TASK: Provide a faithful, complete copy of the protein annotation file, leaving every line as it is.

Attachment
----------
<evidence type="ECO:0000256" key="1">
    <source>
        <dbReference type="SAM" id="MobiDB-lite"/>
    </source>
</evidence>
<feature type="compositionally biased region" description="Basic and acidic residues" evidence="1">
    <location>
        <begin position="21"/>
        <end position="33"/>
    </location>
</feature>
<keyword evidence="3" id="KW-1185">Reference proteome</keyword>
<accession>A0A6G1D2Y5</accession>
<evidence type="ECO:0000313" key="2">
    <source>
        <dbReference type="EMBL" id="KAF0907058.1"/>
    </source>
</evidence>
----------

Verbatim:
<evidence type="ECO:0000256" key="1">
    <source>
        <dbReference type="SAM" id="MobiDB-lite"/>
    </source>
</evidence>
<feature type="compositionally biased region" description="Basic and acidic residues" evidence="1">
    <location>
        <begin position="21"/>
        <end position="33"/>
    </location>
</feature>
<keyword evidence="3" id="KW-1185">Reference proteome</keyword>
<accession>A0A6G1D2Y5</accession>
<evidence type="ECO:0000313" key="2">
    <source>
        <dbReference type="EMBL" id="KAF0907058.1"/>
    </source>
</evidence>